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Cliff edges and slippery slopes: tough times lie ahead for the UK Our political insider on the last week in UK politics

Political Insider

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For a whole week, the Chancellor of the Exchequer has been out and about on the airwaves of the United Kingdom, attempting to talk up the prospect of a long transitional period for the UK-EU relationship after the UK’s membership of the EU lapses in March 2019. By arguing that there must be no cliff edges for business to fall from, he is stating that he wants the UK to retain access to both the single market and customs union for as long as possible.

This is the prevailing view among mandarins in the Foreign Office as well as the Treasury, who are determined that, while Brexit might technically mean Brexit, nothing much changes after April 2019. The EU has over 800 separate bilateral agreement with other nations, all of which the UK will seek to replicate between now and March 2019. So the civil servants have a lot on their plate. As civil servants are wont to do, they will be asking for more time to get the job done.


‘Need more time’ has been the story of UK Financial Investments, the vehicle established by the Treasury after the great banking crash to manage the government’s investments for the past eight and half years. It’s a testament to what can happen under nationalisation: different strategies pursued by different CEOs, each favoured by different Chancellors. RBS was helped off one massive cliff edge in 2008, only now to find itself on a very long slippery slope.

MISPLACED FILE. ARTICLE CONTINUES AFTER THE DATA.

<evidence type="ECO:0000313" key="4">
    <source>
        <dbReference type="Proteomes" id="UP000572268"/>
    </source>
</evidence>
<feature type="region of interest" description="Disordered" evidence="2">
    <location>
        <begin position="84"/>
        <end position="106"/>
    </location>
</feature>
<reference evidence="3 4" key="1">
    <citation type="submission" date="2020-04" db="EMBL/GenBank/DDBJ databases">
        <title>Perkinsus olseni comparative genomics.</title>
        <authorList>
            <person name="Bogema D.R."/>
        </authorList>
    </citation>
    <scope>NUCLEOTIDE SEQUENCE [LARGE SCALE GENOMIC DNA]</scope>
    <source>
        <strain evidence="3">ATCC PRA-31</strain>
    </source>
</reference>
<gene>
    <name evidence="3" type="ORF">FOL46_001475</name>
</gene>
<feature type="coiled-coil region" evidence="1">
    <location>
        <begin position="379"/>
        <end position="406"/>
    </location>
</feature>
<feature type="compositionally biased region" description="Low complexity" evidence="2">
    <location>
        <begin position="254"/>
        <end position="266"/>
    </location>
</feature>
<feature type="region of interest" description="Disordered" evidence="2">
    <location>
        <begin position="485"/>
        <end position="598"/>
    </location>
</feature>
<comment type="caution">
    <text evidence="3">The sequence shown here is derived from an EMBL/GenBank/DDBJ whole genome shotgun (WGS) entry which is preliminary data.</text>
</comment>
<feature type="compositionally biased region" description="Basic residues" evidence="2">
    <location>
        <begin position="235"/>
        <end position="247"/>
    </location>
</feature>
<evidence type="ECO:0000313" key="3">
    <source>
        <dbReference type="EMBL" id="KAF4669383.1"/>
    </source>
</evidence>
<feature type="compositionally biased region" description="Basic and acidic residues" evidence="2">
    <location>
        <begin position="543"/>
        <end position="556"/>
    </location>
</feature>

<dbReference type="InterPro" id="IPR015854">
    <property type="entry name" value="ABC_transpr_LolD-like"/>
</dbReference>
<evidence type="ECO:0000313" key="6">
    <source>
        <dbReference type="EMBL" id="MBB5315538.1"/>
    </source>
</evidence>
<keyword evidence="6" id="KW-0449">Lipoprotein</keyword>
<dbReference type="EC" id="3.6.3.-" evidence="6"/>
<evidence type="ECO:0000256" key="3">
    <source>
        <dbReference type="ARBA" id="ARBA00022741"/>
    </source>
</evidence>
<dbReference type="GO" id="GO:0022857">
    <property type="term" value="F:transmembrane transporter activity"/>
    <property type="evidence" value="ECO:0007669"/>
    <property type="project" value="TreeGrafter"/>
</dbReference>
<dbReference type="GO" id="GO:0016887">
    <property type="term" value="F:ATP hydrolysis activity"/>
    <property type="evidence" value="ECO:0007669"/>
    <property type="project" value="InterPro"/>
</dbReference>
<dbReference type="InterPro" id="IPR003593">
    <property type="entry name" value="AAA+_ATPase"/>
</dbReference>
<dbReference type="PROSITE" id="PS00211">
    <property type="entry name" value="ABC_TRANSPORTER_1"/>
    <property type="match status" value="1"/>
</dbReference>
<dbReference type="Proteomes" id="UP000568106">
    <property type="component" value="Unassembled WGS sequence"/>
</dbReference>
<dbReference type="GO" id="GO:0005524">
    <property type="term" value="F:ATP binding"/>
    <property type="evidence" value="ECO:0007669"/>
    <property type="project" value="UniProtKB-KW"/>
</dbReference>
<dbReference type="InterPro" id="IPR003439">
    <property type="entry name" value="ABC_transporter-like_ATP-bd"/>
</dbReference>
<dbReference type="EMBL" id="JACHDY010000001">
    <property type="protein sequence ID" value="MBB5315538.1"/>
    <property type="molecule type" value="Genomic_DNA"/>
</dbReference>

Since the election, the Prime Minister herself has been on a slippery slope of her own. Her apparent inability to emote with the families of the victims of the tragic fire at Grenfell Tower in Kensington, which took 79 lives, only compounded public concern that she does not have enough of the soft skills a Prime Minister needs in these times. Friends of Theresa May have indicated that she recognises her shortcomings but she will stay for as long as she can to take the bullets for the candidate who will succeed her. Any deal on Brexit will be controversial – and she may not survive to the end of the negotiations – but she may as well sacrifice herself at a really sticky moment in the negotiations rather than merely after a weak showing in a general election.


Government ministers feel liberated by the resignation of the Prime Minister’s joint Chiefs of Staff. She also lost both the Head and Deputy Head of her Policy Unit this week. Many ministers are having to learn to think for themselves again, after a year in which Number Ten had an iron grip on every aspect of policy. For businesses who need to talk to government, this is good news: the department responsible for a given policy area really can now reform policy without having to second guess the Prime Minister.

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